Is Married Life More Valuable Than the Single Life?

 

Recently, I had a single woman comment on one of my blogs about marriage. I honestly don’t know her story, but it was very clear that 1. She was single involuntarily.  2. She did not enjoy being single. 3. She felt as if married life is held up and celebrated, leaving her feeling “subhuman” and like an “alien.”  My heart goes out to her, because it’s clearly something that she struggles with and it’s a cross that she is having a hard time enduring. I’m not sure why she is single, but whatever the reason, I’d like to talk to her issue. I don’t mean to call her out, but I think she brings up something that maybe a lot of people struggle with. I sensed a lot of bitterness and resentment for her state in life. It was clear that when she goes to church she is bothered by all the married couples and families. I’ve thought about this woman for several days now and after some reflection, I’ve got a couple thoughts on the matter.

First, I would have to agree with her that being single in our culture, or any culture for that matter, is seen as a sort of plague. People tend to think, “Well, what’s wrong with you?” Even if you choose to be single for a specific reason, it is a state of life that most people just can’t understand. We hold up marriage as the ideal relationship status in life and choosing to remain single seems more like a punishment. In order to avoid being single permanently, folks often say “yes” to the wrong person and get married hoping that things will work out. I’ve heard numerous stories of family and friends pressuring people into “finding someone–ANYONE!” just so that they can say that they are married.

I think part of the reason living the single life is seen as undesirable is because we are innately social creatures. We want to love and be loved and often times the single life can leave one very lonely. There are some that rebel against marriage because they want to be free to hop around from lover to lover. Others don’t want the responsibility of a family and wish to pursue their career with no strings attached. But, this was not the case for the woman above. She felt forced into the single life and she does desire to be married and have children. She even mentioned that she is living in purity which I have to commend her on, because that is a whole other level of hard. Hard, but worth it. I feel it is only natural to want to be with someone and when that can’t or doesn’t happen, we tend to feel bad about ourselves. Not to mention, society makes you feel like you’re some kind of outcast leper.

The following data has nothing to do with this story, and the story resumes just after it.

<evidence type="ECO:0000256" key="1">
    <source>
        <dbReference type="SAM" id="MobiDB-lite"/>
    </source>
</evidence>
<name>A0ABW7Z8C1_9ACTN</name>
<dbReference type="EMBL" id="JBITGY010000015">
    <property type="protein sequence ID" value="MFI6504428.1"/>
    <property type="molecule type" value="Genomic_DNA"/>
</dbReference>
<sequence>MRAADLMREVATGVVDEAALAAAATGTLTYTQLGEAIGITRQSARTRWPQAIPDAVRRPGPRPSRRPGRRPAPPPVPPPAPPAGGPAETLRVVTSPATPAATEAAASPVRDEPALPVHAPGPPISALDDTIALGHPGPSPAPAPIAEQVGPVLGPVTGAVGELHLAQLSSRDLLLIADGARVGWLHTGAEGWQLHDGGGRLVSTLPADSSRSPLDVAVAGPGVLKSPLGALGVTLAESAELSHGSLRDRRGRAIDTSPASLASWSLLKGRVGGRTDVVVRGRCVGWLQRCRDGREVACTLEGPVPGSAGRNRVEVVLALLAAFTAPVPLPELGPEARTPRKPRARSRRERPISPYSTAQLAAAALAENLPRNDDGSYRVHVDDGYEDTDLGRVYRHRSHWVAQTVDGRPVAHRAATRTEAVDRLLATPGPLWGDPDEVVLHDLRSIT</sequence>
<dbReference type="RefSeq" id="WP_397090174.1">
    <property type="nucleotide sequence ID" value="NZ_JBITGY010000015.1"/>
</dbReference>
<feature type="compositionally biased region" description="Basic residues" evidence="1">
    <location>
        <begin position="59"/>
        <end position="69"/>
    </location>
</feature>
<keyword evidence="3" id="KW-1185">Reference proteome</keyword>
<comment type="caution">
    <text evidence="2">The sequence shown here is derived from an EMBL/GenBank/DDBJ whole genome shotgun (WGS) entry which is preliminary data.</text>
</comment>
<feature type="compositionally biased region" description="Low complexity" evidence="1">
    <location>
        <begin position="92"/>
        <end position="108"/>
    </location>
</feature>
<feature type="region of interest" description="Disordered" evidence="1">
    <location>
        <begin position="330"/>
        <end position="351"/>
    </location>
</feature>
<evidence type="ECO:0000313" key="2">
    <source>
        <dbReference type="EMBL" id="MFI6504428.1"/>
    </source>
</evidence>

Second, I think it’s important to remember that married life is not always idyllic or easier than the single life. Many, many couples live in loneliness and downright misery because something is amiss within the marriage. Marriage is a good thing and it should be celebrated, but if not done properly, it can also be a hard cross to bear. There is a reason why it is a sacrament; you need special graces to do it well and do it right. I don’t say this to diminish her pain, but I say it because we must remember that every state in life has its difficulties and crosses. While one may suffer greatly in the single life because of loneliness, barren wombs, and feelings of inadequacy; there are those that suffer in marriage because of loneliness, barren wombs, feelings of inadequacy, adultery, abandonment, etc. Just because there is a ring on one’s finger doesn’t mean the trials of life are any easier.

Third, let me just say: St. Joan of Arc, St. Patrick, St. Ignatius of Loyola, St. Francis Xavier, St. Catherine of Siena, St. Mother Teresa, St. Pope John Paul II, St. Jerome, St. Rose of Lima, St. Philip Neri, St. John the Baptist…I could go on and on and on. For thousands of years the world has been blessed and served by some of the most holy and Christ-like people and guess what? Most of them were single. Most saints are single. There are some married ones, but there is a freedom in the single life that allows one to do incredible and amazing things for the world. The Catholic Church doesn’t see the single life as a plague or a disease. No, in fact, it sees it as a possible vocation in life where great things can be done. Really, whether you are married or single, we all are called to live out our lives serving God and serving others well. For some, that may be in the family setting. For others, that may be going out into the world and serving the poor, needy, and unloved in a way that married people can’t.

I know that for someone hurting in the single life these words may fall on numb ears. I know that I can’t fully understand what it is like to have to live my days without someone to come home to. But, I do know that we are all made for a very important purpose and our marital or single status does not make us more or less worthy. We need people in all walks of life. This world needs good single people–desperately. This world needs good married couples–desperately. Maybe this world needs to do a better job of encouraging and supporting those that are living a chaste single life, especially those that are doing it through much sacrifice and suffering. No matter what our lives entail, we must work to live out God’s will; we must find ways to be the best we can be. Above all, we must find ways to live joyfully.

Those living the single life often get overlooked and we don’t even realize that they may be suffering. Please pray for the suffering of those living the single life. Pray that they might have the strength to bear their cross, the fortitude to live chastely, and the grace to find joy.

Leave a Reply